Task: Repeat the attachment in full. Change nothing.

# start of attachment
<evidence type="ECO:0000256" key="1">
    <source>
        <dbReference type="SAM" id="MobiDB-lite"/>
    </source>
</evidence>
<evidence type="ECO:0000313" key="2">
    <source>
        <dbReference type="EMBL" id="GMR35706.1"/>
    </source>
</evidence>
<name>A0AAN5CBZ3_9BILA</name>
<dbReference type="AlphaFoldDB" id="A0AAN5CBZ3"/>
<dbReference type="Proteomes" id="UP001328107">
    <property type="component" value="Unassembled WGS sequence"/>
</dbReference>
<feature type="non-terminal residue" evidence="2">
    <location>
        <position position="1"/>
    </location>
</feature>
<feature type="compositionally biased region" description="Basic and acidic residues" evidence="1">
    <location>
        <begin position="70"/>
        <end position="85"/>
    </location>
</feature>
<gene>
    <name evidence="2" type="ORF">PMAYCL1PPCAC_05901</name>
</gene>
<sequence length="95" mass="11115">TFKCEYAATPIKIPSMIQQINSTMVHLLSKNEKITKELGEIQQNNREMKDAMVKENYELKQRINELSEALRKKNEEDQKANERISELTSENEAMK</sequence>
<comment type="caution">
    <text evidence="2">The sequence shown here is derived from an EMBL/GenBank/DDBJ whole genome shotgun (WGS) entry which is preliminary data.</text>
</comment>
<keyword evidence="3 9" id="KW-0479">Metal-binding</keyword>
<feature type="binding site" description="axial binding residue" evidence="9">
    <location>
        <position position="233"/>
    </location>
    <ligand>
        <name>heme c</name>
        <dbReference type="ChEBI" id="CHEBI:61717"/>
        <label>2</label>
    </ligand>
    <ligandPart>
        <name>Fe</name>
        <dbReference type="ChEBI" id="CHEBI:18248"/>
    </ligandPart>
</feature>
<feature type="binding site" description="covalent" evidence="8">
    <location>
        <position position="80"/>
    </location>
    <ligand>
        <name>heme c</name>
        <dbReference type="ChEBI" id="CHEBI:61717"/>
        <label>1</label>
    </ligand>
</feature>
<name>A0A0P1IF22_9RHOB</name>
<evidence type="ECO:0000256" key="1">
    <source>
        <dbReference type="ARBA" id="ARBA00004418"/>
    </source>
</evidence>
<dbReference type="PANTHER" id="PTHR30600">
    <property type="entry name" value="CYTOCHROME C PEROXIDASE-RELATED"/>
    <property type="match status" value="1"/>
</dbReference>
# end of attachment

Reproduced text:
<evidence type="ECO:0000256" key="1">
    <source>
        <dbReference type="SAM" id="MobiDB-lite"/>
    </source>
</evidence>
<evidence type="ECO:0000313" key="2">
    <source>
        <dbReference type="EMBL" id="GMR35706.1"/>
    </source>
</evidence>
<name>A0AAN5CBZ3_9BILA</name>
<dbReference type="AlphaFoldDB" id="A0AAN5CBZ3"/>
<dbReference type="Proteomes" id="UP001328107">
    <property type="component" value="Unassembled WGS sequence"/>
</dbReference>
<feature type="non-terminal residue" evidence="2">
    <location>
        <position position="1"/>
    </location>
</feature>
<feature type="compositionally biased region" description="Basic and acidic residues" evidence="1">
    <location>
        <begin position="70"/>
        <end position="85"/>
    </location>
</feature>
<gene>
    <name evidence="2" type="ORF">PMAYCL1PPCAC_05901</name>
</gene>
<sequence length="95" mass="11115">TFKCEYAATPIKIPSMIQQINSTMVHLLSKNEKITKELGEIQQNNREMKDAMVKENYELKQRINELSEALRKKNEEDQKANERISELTSENEAMK</sequence>
<comment type="caution">
    <text evidence="2">The sequence shown here is derived from an EMBL/GenBank/DDBJ whole genome shotgun (WGS) entry which is preliminary data.</text>
</comment>
<keyword evidence="3 9" id="KW-0479">Metal-binding</keyword>
<feature type="binding site" description="axial binding residue" evidence="9">
    <location>
        <position position="233"/>
    </location>
    <ligand>
        <name>heme c</name>
        <dbReference type="ChEBI" id="CHEBI:61717"/>
        <label>2</label>
    </ligand>
    <ligandPart>
        <name>Fe</name>
        <dbReference type="ChEBI" id="CHEBI:18248"/>
    </ligandPart>
</feature>
<feature type="binding site" description="covalent" evidence="8">
    <location>
        <position position="80"/>
    </location>
    <ligand>
        <name>heme c</name>
        <dbReference type="ChEBI" id="CHEBI:61717"/>
        <label>1</label>
    </ligand>
</feature>
<name>A0A0P1IF22_9RHOB</name>
<evidence type="ECO:0000256" key="1">
    <source>
        <dbReference type="ARBA" id="ARBA00004418"/>
    </source>
</evidence>
<dbReference type="PANTHER" id="PTHR30600">
    <property type="entry name" value="CYTOCHROME C PEROXIDASE-RELATED"/>
    <property type="match status" value="1"/>
</dbReference>